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The water you need for survival is a human right, and must be made available to everyone, wherever they are, even if they cannot afford to pay for it.
The Internet (almost) exploded this week when Americans Against the Tea Party linked to a video with the title: “Nestlé Chairman: Water Not a Right, Should Be Given a ‘Market Value’ and Privatized.” In it, Nestlé Chairman and former CEO Peter Brabeck suggests that declaring water a right is ‘extreme’ and asserts that water is a foodstuff best valued and distributed by the free market. Video below — starts about at 2:00 mark. The rhetoric is admittedly absurd.
But before we rip out our hair in a fit of #OccupyNestlé rage, let’s talk back-story. The five-minute clip is part of a larger video about food security filmed in 2005. Every few months it surfaces, triggering a firestorm of criticism. This time, it even trended on Twitter. People were shocked at the inhumanity of Brabeck’s statement, and rightly so. Taken at face value, the video appears to pit the world’s largest seller of bottled water against the 783 million people struggling to access what little water they need to survive. That’s after allegations and rebuttals regarding Nestlé’s role in restricting water access to several poor communities.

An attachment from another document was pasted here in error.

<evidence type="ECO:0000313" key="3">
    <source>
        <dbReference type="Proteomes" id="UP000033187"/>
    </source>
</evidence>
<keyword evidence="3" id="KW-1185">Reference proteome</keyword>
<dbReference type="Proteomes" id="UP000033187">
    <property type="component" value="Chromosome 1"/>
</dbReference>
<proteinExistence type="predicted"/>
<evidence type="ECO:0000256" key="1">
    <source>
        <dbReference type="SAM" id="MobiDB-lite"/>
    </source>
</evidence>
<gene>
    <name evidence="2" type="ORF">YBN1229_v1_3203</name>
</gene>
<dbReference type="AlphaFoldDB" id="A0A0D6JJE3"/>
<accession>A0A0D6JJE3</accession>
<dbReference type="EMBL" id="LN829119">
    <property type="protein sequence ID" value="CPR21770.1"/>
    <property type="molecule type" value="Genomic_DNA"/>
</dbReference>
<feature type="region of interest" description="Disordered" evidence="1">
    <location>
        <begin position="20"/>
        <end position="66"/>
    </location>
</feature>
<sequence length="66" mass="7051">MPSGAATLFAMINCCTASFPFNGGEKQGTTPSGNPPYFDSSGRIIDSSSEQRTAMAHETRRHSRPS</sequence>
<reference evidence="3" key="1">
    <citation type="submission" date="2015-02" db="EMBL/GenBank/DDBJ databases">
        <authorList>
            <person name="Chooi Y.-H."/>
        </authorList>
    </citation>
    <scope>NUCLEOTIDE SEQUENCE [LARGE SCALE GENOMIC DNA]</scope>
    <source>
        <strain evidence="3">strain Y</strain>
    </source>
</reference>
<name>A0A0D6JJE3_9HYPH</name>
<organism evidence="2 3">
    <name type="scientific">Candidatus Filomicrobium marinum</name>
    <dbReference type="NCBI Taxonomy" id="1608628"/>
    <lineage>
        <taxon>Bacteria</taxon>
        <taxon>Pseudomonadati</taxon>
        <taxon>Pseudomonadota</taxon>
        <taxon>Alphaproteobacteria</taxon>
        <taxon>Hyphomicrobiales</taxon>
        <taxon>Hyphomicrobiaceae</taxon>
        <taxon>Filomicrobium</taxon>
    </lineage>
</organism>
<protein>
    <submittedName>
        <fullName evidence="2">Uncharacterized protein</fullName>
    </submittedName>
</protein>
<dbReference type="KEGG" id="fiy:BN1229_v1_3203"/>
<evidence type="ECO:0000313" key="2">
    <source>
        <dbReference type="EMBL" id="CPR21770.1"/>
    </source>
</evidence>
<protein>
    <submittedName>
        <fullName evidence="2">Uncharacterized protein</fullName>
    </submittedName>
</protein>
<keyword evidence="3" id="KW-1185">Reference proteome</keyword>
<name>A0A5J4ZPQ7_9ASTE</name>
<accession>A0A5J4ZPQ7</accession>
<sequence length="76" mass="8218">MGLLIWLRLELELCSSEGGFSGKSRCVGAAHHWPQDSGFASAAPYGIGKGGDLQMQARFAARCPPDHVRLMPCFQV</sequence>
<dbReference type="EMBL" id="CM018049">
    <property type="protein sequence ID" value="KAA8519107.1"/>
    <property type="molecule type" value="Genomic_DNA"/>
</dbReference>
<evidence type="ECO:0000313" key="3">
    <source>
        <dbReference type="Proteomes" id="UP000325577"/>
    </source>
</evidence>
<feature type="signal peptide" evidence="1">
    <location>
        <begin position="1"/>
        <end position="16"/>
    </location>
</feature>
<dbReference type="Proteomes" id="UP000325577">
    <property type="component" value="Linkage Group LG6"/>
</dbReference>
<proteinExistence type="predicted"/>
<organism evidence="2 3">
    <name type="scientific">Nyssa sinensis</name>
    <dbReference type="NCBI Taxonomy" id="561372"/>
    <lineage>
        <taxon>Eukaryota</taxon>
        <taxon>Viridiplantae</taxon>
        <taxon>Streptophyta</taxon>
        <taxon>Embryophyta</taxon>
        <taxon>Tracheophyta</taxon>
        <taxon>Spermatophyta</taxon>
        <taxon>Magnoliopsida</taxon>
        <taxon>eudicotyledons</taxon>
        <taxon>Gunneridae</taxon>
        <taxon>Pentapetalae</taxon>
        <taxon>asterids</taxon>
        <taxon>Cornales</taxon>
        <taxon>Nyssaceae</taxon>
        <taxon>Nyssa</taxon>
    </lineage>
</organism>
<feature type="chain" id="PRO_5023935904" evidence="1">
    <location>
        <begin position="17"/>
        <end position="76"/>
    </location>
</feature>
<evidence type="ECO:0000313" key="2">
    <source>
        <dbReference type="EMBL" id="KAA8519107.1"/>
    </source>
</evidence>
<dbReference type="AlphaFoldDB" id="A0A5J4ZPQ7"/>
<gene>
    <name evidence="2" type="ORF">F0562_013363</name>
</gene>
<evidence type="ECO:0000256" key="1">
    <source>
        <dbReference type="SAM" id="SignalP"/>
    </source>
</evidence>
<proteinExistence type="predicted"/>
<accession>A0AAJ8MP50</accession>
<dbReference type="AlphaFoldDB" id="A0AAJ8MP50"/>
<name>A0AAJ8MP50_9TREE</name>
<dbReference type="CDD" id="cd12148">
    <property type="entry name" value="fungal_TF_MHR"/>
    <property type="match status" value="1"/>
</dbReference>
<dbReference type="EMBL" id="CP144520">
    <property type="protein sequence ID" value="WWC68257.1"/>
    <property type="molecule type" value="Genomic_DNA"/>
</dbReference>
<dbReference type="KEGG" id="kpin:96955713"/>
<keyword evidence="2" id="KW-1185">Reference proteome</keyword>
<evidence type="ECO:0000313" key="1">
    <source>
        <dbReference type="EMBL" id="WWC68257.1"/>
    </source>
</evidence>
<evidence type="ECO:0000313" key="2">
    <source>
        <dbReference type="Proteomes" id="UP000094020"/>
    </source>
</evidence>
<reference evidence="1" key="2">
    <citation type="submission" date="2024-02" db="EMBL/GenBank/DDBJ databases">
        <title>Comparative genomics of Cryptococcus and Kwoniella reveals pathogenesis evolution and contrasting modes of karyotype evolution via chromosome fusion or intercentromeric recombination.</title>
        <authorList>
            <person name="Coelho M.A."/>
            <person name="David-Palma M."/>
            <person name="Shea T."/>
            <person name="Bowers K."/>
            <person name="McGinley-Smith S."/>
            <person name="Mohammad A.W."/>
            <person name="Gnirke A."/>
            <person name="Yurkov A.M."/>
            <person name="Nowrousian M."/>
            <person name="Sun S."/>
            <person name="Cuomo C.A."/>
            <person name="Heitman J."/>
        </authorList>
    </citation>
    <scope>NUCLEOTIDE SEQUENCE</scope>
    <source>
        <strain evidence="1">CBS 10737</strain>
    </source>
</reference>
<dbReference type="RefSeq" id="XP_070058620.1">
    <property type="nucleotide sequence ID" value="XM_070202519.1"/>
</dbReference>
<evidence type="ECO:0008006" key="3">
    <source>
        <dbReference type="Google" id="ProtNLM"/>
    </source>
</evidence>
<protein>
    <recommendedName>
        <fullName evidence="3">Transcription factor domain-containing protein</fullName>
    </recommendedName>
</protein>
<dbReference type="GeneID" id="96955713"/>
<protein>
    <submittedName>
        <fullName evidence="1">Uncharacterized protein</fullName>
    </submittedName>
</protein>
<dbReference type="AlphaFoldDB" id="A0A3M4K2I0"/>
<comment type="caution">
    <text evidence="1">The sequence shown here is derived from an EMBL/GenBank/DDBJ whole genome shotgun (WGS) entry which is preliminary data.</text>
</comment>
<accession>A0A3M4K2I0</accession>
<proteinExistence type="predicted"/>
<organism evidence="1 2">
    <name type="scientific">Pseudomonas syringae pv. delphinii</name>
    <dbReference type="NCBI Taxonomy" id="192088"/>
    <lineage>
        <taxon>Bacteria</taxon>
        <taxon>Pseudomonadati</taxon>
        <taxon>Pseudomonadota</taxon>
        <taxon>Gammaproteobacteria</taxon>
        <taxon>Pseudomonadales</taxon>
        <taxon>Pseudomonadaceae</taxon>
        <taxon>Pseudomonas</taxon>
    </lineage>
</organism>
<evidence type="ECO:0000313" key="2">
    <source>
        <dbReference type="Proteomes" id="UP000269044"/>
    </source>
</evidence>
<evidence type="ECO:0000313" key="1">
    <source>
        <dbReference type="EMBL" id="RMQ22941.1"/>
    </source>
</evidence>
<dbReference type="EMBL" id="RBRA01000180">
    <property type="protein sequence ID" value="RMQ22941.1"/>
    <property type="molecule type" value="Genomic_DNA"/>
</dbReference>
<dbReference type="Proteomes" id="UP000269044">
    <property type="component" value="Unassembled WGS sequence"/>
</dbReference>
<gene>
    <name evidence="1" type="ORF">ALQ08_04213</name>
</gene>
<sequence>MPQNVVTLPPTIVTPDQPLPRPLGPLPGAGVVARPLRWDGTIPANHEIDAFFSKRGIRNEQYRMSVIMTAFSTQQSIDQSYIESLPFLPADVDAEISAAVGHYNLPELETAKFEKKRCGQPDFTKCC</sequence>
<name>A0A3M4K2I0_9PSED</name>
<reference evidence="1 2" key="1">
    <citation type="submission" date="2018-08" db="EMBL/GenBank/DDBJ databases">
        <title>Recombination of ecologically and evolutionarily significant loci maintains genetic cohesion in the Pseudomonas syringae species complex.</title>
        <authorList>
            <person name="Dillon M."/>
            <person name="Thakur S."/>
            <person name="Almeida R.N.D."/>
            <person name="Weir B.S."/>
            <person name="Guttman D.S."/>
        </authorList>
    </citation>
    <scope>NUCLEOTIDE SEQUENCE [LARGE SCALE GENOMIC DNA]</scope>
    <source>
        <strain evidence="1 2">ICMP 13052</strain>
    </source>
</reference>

The fact remains: humans have a right to clean water. Apart from making good moral sense, the right to water is recognized by the United Nations and protected by several treaties and national constitutions. But wait! Brabeck and Nestlé have since recognized the right to water. Nestlé’s corporate policy asserts “the right of all people to have access to clean water to meet their basic human needs...”
Brabeck states his position on his blog: Let me be very clear about this again here on the blog, because I think the video clip, which took my views out of context, isn’t clear about the point I was trying to make. The water you need for survival is a human right, and must be made available to everyone, wherever they are, even if they cannot afford to pay for it.
Perhaps the question was settled sometime between 2005 and the present. Perhaps Brabeck’s original comments were in fact desperately out of context. Perhaps we’re just meant to feel better. Whatever the case, most of us are left scratching our heads, wondering what having a ‘right to water’ really means.